Saving for a house or for retirement can seem daunting. It’s not a new outfit or kitchen appliance we’re talking about here. You’ll need to save significant sums for long-term needs such as retirement, a home purchase or a child’s education costs.
The good news is that time is on your side — and so is the IRS. In many cases, saving for long-term needs means you get to save in tax-advantaged accounts such as IRAs, 401(k)s and 529 saving plans.
Here are six tips to follow for reaching your long-term savings goals.
1. Take advantage of tax-deferred accounts
Retirement may be decades away for you, but you should start saving for it as soon as possible. A good rule of thumb is to save 10 to 15 percent of your gross income per year for retirement.
Set up automatic deductions from your paycheck to a 401(k) plan at work, if it’s available. 401(k)s often come with matching contributions from your employer. With a 401(k), your contributions are made tax-free, and you’re taxed on your withdrawals in retirement.
If your employer doesn’t offer a 401(k), set up automatic contributions monthly from your bank checking account to a traditional IRA or a Roth IRA. The difference between the two is that you contribute after-tax income to a Roth IRA and withdraw the earnings tax-free in retirement. With a traditional IRA, you contribute pretax income and pay taxes on withdrawals. Consider a SEP IRA if you’re self-employed.
A 529 education savings plan is an investment account that allows you to withdraw the earnings tax-free for college, as well as elementary and secondary schools, for qualifying educational expenses, including tuition, books and room and board. The withdrawals can be used at any school.
A prepaid college plan, on the other hand, allows you to buy credits for a beneficiary to attend a specific state public university at today’s tuition dollars, saving money as tuition costs rise. A prepaid college plan does not cover room and board.
2. Automate your savings
The surest path to success is to automate savings for long-term goals so you don’t even have to think about it.
“Inertia is a powerful thing,” says Greg McBride, CFA, chief financial analyst at Bankrate. “You have to automate your savings so it happens first. If you wait until the end of the month and save what’s left over, too often, nothing is left over. When there is, there is no consistency to it.”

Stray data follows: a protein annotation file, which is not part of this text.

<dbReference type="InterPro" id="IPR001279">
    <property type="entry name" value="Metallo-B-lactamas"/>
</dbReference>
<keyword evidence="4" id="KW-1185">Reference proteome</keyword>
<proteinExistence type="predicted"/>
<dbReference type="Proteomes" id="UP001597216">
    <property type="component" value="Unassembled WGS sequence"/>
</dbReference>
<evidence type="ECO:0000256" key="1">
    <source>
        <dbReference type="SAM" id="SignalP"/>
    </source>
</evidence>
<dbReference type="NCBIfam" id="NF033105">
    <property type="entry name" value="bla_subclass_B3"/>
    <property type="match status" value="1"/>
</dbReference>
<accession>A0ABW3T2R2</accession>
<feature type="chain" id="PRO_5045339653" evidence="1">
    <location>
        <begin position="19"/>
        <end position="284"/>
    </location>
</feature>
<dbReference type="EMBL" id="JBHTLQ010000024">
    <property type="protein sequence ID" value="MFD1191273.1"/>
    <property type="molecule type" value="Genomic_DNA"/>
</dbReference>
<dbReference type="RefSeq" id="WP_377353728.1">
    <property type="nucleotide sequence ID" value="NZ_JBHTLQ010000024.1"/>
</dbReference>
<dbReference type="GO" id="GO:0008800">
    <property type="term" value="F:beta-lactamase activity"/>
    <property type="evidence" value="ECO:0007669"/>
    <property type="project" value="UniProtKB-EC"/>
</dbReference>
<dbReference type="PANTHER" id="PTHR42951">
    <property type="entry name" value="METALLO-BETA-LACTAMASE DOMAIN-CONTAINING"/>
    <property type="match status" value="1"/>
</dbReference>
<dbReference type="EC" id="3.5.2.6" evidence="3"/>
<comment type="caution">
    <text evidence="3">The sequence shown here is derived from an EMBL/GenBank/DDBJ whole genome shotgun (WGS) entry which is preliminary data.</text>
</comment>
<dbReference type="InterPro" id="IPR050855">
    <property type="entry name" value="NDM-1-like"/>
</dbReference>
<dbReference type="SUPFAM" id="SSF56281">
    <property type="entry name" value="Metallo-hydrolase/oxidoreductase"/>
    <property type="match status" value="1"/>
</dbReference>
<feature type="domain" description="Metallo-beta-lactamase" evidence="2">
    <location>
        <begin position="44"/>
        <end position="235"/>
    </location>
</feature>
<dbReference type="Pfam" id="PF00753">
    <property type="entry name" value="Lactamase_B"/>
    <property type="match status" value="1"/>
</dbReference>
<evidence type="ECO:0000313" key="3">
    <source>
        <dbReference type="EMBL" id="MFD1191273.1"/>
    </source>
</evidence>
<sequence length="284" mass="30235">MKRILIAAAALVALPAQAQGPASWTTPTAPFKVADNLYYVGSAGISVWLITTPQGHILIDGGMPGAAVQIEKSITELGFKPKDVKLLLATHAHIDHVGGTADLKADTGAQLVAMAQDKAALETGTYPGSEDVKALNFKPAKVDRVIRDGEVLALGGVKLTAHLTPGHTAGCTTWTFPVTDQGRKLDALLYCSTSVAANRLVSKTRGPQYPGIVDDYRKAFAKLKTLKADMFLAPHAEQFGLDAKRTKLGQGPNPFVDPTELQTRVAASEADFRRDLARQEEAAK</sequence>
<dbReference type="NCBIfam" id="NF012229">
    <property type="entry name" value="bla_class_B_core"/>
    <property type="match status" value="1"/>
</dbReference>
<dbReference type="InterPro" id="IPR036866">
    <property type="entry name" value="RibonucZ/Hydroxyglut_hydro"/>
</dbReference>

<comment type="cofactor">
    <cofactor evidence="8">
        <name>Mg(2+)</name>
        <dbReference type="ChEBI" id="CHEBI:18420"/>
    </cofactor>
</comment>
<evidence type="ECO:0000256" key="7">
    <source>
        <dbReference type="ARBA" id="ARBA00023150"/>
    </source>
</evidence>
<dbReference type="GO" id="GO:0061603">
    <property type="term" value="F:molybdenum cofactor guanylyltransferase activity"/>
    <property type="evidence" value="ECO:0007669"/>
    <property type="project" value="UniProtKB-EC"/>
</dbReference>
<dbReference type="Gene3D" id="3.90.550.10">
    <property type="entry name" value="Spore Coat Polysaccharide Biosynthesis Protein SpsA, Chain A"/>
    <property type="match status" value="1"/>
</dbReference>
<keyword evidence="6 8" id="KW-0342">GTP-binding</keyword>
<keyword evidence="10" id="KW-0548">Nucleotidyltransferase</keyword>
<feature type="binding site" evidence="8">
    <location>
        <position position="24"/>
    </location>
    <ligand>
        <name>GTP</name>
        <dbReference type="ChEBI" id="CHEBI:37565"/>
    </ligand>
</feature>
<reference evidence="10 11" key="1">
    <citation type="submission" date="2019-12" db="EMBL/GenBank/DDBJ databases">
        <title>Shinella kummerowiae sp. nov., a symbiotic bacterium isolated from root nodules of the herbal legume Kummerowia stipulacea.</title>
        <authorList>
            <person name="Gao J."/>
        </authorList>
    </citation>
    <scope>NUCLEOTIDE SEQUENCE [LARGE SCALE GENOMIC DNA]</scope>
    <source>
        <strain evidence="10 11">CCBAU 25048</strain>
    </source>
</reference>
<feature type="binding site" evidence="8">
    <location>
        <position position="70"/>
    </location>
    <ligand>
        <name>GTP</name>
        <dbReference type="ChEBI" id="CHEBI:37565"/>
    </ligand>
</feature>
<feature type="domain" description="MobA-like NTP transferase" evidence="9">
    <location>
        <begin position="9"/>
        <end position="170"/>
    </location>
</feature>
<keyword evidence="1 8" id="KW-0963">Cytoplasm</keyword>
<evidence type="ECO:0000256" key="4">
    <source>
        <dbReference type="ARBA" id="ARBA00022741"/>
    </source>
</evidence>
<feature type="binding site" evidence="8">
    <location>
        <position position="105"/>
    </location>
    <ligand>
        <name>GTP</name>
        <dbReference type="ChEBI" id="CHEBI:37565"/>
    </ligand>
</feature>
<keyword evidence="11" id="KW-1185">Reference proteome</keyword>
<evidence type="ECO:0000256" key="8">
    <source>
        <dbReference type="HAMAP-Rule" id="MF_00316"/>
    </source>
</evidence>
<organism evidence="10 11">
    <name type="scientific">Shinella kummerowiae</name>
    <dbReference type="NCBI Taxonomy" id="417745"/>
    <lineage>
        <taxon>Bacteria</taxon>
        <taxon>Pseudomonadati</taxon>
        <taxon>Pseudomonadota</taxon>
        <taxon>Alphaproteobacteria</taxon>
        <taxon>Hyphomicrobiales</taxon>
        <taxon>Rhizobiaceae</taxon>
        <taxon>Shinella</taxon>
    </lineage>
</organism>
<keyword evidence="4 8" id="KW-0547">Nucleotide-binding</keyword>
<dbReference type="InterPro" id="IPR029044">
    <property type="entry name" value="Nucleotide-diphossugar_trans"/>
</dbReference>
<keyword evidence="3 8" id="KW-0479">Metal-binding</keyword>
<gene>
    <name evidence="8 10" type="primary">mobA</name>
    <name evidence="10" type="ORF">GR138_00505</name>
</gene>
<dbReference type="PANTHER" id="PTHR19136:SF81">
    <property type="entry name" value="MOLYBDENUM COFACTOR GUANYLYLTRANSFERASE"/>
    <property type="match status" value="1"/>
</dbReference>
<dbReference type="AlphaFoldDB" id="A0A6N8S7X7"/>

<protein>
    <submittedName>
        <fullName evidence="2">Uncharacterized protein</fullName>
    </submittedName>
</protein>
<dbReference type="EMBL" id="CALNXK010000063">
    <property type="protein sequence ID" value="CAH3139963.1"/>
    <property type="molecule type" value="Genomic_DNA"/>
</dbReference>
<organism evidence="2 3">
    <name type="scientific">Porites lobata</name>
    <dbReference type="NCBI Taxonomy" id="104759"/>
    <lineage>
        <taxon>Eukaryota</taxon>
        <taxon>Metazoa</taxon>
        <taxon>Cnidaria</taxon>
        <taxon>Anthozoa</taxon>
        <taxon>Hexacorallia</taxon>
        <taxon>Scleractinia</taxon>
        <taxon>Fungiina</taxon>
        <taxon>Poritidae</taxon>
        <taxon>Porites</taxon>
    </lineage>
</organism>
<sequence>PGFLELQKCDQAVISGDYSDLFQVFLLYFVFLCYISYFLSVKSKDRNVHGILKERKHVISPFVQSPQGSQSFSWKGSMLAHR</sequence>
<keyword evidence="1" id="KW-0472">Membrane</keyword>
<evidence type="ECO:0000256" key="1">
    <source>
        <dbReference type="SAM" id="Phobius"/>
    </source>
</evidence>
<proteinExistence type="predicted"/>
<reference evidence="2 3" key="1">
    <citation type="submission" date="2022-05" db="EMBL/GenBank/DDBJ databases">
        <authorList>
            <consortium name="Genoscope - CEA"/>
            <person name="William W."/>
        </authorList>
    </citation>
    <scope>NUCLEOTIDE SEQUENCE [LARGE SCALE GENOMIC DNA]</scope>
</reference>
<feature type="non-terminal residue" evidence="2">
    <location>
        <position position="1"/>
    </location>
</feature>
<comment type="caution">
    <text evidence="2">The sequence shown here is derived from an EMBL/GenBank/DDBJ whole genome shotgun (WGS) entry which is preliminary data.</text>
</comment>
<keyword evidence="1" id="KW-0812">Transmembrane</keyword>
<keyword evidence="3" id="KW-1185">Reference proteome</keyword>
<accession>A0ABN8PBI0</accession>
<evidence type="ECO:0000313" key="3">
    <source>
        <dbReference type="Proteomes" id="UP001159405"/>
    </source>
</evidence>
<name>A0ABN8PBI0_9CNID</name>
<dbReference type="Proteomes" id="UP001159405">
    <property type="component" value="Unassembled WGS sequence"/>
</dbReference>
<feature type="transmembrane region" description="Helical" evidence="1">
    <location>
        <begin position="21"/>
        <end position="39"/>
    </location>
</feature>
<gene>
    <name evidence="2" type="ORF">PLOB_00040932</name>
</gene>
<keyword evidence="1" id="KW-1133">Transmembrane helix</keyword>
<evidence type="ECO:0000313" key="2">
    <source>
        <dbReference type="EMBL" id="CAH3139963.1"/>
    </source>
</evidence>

Set up automatic transfers every month from your bank account to an investment account, from your checking to your savings account, or from your paycheck to a 401(k).
3. Invest more aggressively for long-term savings
A good rule of thumb is to invest conservatively for money you’ll need to access within five years. With longer-term savings goals, you can afford to be more aggressive. A big mistake people often make with long-term savings is investing too conservatively, McBride says.
“If you are assuming a rate of return of 8 percent, you had better have the bulk of it in equities,’’ he says. “You can’t be stuffing your retirement accounts in bonds and cash.”
Using a savings calculator as an example, if you start with $1,000 and contribute $100 per month to a money market account at a bank that yields 0.5 percent compounded monthly, you’ll end up with $13,359 after 10 years. If you invest the same amount of money into equities earning 6 percent over the same time period, you would end up with $18,289 — nearly $5,000 more.
4. Take advantage of compound returns
Compound returns means your returns are making money, and not just your contributions. This allows your money to grow significantly over time.
An example from Vanguard shows how this works. If you invested a one-time amount of $10,000, and your returns averaged 6 percent per year, but you took the earnings out each year, you would earn $24,000 over 40 years. If you re-invested those returns each year instead, you would end up with about $93,000 in additional earnings, so your retirement account would be worth $103,000.
“In saving for the long term, time is your greatest ally,” McBride says.
5. Dedicate your savings to specific goals
In order to stay on track with your savings, try setting up separate accounts for each goal. You should have a short-term savings account for emergencies such as a car repair, and separate accounts or CDs for each long-term savings goal, such as a retirement account, an account for a down payment on a future house, and a college savings plan.
Estimate how much you will need to save in each category every month to reach your goal. Online calculators make this easy to do. For example, if you need $20,000 for a down payment on a house, you’ll need to save about $255 per month for six years at 3 percent interest compounded monthly.
6. Avoid raiding your retirement accounts
At some point, you may be tempted to access your retirement savings before you retire. Don’t. You’re stealing from your future self when you raid your retirement accounts early. You may even have to pay a hefty 10 percent penalty for early withdrawals, in addition to paying taxes on the earnings.
Don’t think of your retirement accounts as sources of cash for current needs. Consider a personal loan, picking up a second job or getting a roommate should the need for extra cash arise.
“If you can’t afford to buy a house without raiding your retirement,” McBride says, “you can’t afford to buy a house.”